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157335-7 - Melissa Mays v Governor

Melissa Mays, Michael Adam Mays, Jacqueline Pemberton, Keith John Pemberton, Elnora Carthan, Rhonda Kelso, and All Others Similarly Situated,

 

Deborah Labelle

Julie Hurwitz

 

Plaintiffs-Appellees,

 

v

(Appeal from Ct of Appeals)

 

 

(Ct of Claims – Boonstra, M.)

 

Governor of Michigan, State of Michigan, Department of Environmental Quality, and Department of Health and Human Services,  

 

Nathan Gambill

Charles Cavanagh

 

Defendants-Appellants,

 

and

 

 

Darnell Earley and Jerry Ambrose,

 

 

 

Defendants-Appellees,

 

and

 

 

City of Flint,

Not Participating.

 

Summary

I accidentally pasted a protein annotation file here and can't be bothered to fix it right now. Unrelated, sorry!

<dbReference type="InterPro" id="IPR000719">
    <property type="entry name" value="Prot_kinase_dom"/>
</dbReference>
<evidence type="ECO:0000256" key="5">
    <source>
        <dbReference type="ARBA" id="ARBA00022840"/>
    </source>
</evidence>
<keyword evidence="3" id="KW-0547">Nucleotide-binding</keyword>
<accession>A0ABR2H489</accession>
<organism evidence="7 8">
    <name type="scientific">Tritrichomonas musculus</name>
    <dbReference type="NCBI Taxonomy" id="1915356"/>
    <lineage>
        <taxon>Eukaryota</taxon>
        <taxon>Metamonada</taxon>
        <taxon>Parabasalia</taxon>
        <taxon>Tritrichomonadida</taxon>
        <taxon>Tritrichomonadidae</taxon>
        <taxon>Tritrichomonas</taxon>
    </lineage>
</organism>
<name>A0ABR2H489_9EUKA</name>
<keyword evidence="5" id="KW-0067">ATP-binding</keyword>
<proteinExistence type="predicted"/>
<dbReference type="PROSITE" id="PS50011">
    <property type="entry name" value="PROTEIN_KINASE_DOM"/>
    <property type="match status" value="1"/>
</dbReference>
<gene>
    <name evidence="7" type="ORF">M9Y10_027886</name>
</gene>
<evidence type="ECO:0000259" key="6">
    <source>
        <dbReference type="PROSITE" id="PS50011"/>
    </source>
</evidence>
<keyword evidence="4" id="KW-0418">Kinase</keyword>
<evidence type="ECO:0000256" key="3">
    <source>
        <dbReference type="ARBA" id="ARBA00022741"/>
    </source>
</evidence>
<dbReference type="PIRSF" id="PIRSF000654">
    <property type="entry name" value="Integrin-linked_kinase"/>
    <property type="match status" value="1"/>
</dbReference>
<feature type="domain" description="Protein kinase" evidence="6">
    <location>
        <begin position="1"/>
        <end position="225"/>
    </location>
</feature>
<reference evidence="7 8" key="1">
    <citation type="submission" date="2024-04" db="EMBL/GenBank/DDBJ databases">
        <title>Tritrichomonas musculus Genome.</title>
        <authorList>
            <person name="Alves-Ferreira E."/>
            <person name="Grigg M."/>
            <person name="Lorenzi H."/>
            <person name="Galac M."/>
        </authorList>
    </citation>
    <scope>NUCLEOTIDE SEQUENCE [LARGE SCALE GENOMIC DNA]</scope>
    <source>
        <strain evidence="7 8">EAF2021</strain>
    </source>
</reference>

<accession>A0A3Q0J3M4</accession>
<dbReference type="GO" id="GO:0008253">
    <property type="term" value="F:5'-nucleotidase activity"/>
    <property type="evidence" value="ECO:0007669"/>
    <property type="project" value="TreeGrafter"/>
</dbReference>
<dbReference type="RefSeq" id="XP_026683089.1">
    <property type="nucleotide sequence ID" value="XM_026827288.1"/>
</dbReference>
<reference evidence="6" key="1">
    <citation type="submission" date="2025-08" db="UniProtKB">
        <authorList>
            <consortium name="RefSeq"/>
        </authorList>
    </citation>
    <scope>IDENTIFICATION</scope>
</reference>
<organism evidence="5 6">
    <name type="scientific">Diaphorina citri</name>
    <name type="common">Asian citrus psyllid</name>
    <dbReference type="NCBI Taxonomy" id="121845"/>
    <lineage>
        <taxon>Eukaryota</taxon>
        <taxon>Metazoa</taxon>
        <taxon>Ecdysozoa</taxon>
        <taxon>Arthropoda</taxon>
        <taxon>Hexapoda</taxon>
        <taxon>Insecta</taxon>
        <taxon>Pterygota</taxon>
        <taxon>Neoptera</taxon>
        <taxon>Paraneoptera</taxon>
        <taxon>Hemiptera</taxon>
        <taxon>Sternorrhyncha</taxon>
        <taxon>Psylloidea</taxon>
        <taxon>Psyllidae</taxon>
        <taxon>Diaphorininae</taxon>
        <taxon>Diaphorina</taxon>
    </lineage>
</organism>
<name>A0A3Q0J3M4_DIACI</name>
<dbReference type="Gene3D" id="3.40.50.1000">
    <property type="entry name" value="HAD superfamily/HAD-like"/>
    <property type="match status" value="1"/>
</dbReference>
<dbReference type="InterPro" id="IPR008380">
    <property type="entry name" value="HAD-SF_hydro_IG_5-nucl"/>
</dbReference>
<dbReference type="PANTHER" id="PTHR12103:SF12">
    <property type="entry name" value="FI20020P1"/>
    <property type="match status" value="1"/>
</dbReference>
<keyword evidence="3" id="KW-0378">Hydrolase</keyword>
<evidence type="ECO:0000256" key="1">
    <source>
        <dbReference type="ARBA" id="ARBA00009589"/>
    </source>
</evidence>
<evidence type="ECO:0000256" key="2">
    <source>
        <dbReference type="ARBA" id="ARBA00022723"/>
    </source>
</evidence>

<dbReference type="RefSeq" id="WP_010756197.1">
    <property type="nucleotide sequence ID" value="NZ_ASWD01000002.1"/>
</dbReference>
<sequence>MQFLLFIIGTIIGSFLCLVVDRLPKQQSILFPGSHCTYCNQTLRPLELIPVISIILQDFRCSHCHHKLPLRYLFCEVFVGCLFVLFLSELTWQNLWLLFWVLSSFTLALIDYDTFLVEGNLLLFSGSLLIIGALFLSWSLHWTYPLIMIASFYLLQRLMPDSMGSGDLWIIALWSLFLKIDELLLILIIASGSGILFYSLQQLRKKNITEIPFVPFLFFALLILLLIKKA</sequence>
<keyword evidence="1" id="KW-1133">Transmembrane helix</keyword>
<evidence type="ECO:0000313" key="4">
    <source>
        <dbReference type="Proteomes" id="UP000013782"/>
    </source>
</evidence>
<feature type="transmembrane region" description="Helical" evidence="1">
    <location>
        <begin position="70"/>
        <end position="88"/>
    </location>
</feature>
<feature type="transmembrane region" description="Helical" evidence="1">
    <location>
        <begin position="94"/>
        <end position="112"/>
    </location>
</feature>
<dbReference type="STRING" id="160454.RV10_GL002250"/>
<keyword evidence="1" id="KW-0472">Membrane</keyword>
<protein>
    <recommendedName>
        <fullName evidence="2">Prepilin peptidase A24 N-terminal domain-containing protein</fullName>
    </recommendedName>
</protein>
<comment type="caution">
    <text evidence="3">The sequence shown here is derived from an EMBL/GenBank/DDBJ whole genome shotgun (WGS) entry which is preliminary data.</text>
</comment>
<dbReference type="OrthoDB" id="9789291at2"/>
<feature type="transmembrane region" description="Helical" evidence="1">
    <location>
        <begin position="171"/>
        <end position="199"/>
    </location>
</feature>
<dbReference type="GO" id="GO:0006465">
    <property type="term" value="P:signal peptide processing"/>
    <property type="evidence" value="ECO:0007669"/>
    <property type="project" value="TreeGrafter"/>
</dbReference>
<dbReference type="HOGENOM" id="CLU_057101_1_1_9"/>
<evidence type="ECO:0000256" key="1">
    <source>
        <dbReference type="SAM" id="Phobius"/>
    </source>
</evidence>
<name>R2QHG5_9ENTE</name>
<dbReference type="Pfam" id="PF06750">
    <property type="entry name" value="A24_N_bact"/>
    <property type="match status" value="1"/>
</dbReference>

In these Flint water cases, plaintiffs filed a class action complaint in the Court of Claims alleging four Counts of constitutional torts:  (1) Const 1963, art 1, § 17, substantive due process—state created danger; (2) Const 1963, art 1, § 17, substantive due process—violation of bodily integrity; (3) Const 1963, art 1, § 17, substantive due process—denial of fair and just treatment in investigation; and (4) Const 1963, art 10, § 2, inverse condemnation. The complaint alleges wrongdoing committed by two groups of defendants.  The first set of defendants includes former Governor Rick Snyder, the Michigan Department of Environmental Quality, and the Michigan Department of Health and Human Services (state defendants). The second set includes former Flint Emergency Managers Darnell Earley and Jerry Ambrose (EM defendants). The state and EM defendants separately moved for summary disposition on all four Counts, arguing that plaintiffs failed to satisfy the statutory notice requirements of the Court of Claims Act, MCL 600.6431, failed to allege facts to establish a constitutional violation, and otherwise failed to allege facts to establish the elements of their claims. The Court of Claims granted summary disposition to all defendants on plaintiffs’ Counts 1 and 3, but denied summary disposition on Counts 2 and 4. The state defendants appealed; the EM defendants and plaintiffs filed claims of cross-appeal. In a split published opinion, the Court of Appeals affirmed. Among other things, the majority held that in cases alleging constitutional torts there is a “harsh and unreasonable consequences” exception to the notice requirements of MCL 600.6431. It further held that there was a substantive due process claim for violation of bodily integrity. The dissent stated that, because plaintiffs failed to comply with the notice provision in MCL 600.6431(3), he would have reversed and remanded for entry of summary disposition in favor of all defendants. The state defendants filed an application for leave to appeal (Docket Nos. 157335-7), as did the EM defendants (Docket Nos. 157340-2). The Supreme Court has granted leave to address: (1) when plaintiffs’ cause of action accrued, see Henry v Dow Chemical Co, 501 Mich 965 (2018), and Frank v Linkner, 500 Mich 133 (2017); (2) whether the Court of Appeals erred in holding that the fraudulent concealment exception in MCL 600.5855 applies to the statutory notice period in MCL 600.6431(3); (3) whether the Court of Appeals erred in holding that under the Court of Claims Act, MCL 600.6401 et seq., there is a “harsh and unreasonable consequences” exception to the notice requirement of MCL 600.6431(3) when a constitutional tort is alleged, compare McCahan v Brennan, 492 Mich 730 (2012) and Rusha v Dep’t of Corrections, 307 Mich App 300 (2014); (4) if there is such an exception, whether it is met by the facts alleged in plaintiffs’ amended complaint; (5) whether the Court of Appeals erred in recognizing a constitutional tort for violation of bodily integrity under Const 1963, art 1, § 17, and, if not, whether plaintiffs properly alleged such a violation, and whether a damages remedy is available for such a violation, see Smith v Dep’t of Public Health, 428 Mich 540 (1987), Jones v Powell, 462 Mich 329 (2000); (6) for purposes of the plaintiffs’ inverse condemnation claim, whether plaintiffs have alleged direct action by defendants against plaintiffs’ property, and a special or unique injury, see Peterman v Dep’t of Natural Resources, 446 Mich 177, 190 (1994); Spiek v Dep’t of Transp, 456 Mich 331, 348 (1998); and (7) for purposes of plaintiffs’ inverse condemnation claim, the manner in which the class of similarly situated persons should be defined.​